did i mention i really like a gas axe, nice tool
ppe needs consideration

for welding and real soldering they are ace with the no blow nozzle set


i have never played with that new fangled mig tig and caboodle kit
oa and stick will do most things if you do them properly
for "dibnah tasks" they are a very good combo

ps health and safety, i saw a tv program where the very skilled goldsmith was making traditional style items on the 14th floor of a tower block in south america, guess the heat source

pps me burning a tank of o2 in 20 mins via a big nozzle gas axe and loads of sparking spelter might be a step too far for the locals

one of the more crazy tools i have used but oddly not even in the top 5 most scary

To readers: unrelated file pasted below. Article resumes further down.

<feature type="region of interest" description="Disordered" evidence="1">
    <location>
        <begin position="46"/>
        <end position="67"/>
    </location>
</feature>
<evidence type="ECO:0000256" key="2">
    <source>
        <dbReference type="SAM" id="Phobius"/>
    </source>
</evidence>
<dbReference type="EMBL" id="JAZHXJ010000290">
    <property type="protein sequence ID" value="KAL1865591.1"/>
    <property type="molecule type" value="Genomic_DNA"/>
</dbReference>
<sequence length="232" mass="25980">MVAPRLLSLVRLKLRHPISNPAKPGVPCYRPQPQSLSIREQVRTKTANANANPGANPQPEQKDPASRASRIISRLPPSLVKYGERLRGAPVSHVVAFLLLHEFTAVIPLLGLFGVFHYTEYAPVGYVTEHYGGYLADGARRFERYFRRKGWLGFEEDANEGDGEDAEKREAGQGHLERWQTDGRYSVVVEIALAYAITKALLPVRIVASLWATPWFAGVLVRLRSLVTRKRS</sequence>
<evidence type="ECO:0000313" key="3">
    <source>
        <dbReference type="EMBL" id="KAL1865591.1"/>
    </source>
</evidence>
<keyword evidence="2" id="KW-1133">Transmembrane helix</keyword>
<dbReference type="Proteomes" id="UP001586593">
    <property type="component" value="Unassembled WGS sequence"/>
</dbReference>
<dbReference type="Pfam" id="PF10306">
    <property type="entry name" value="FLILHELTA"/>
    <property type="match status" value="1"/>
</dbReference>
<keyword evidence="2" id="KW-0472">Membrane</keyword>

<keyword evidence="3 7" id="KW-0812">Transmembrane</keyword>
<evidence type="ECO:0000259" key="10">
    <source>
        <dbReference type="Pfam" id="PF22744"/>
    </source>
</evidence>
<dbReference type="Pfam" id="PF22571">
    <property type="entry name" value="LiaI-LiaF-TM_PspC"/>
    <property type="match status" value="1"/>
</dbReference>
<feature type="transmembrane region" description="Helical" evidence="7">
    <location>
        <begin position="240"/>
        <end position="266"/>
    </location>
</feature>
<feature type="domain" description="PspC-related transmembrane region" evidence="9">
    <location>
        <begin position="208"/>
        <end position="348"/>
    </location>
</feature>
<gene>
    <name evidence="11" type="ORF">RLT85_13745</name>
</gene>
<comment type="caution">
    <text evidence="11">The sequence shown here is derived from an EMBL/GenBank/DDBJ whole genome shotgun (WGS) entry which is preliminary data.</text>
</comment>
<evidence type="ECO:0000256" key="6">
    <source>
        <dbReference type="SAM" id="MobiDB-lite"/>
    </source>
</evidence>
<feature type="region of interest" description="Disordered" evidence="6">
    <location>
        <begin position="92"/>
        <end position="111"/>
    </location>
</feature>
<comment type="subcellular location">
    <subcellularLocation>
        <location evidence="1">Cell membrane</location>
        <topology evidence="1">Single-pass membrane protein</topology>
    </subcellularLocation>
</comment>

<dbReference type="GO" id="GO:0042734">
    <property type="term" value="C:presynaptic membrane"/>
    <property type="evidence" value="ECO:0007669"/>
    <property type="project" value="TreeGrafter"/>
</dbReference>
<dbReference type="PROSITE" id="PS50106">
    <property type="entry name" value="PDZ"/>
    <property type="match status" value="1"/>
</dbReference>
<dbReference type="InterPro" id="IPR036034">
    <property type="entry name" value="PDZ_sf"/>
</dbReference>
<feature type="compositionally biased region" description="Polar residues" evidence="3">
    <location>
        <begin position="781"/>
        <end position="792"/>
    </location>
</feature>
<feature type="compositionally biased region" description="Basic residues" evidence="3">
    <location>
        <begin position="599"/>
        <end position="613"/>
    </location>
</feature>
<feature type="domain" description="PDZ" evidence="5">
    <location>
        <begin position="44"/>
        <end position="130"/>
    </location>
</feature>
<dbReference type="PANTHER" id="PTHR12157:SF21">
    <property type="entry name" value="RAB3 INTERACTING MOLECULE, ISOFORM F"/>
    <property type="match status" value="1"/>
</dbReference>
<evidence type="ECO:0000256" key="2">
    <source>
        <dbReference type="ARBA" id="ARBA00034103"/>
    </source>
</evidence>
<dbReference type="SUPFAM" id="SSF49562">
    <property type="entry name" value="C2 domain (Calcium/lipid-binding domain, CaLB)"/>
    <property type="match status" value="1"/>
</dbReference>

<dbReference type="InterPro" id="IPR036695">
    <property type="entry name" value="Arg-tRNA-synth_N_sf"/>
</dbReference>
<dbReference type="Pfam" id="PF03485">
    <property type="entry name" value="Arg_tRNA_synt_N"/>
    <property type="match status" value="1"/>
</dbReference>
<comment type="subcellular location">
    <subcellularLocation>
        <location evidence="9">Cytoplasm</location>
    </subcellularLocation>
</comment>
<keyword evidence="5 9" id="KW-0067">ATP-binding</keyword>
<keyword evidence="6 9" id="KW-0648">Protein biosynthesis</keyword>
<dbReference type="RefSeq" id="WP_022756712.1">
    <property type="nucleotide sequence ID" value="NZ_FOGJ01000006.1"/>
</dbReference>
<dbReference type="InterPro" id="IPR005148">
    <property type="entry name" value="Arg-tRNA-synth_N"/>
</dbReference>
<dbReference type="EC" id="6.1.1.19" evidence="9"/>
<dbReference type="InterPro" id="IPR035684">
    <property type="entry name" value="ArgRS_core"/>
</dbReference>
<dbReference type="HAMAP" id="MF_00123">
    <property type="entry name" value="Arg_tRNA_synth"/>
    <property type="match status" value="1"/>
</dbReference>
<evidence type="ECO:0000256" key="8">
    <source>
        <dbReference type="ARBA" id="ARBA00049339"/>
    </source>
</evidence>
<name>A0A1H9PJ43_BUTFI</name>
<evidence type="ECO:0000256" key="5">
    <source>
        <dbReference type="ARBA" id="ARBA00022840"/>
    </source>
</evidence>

Last edited by dpack on Sun Jul 25, 21 4:39 pm; edited 1 time in total

dpack



Joined: 02 Jul 2005
Posts: 40927
Location: yes
PostPosted: Sun Jul 25, 21 1:33 pm    Post subject: Reply with quote
    

ps they are quite expensive to run.

Mistress Rose



Joined: 21 Jul 2011
Posts: 13261

PostPosted: Mon Jul 26, 21 7:12 am    Post subject: Reply with quote
    

Another story I remember from school days was that in the distant past, some public buildings used acetylene as a lighting source. It was made by dripping water onto calcium carbide and stored in a tank under low pressure. It provided a very good light before electricity was available in most rural communities. Unfortunately it was also very explosive, and add to that most village halls were wooden, it was a rather difficult combination. My chemistry teacher told us that he once had to give a talk at a hall like that, and was extremely nervous all evening because of the risk. Luckily all passed without incident, and he lived to tell us about it years later.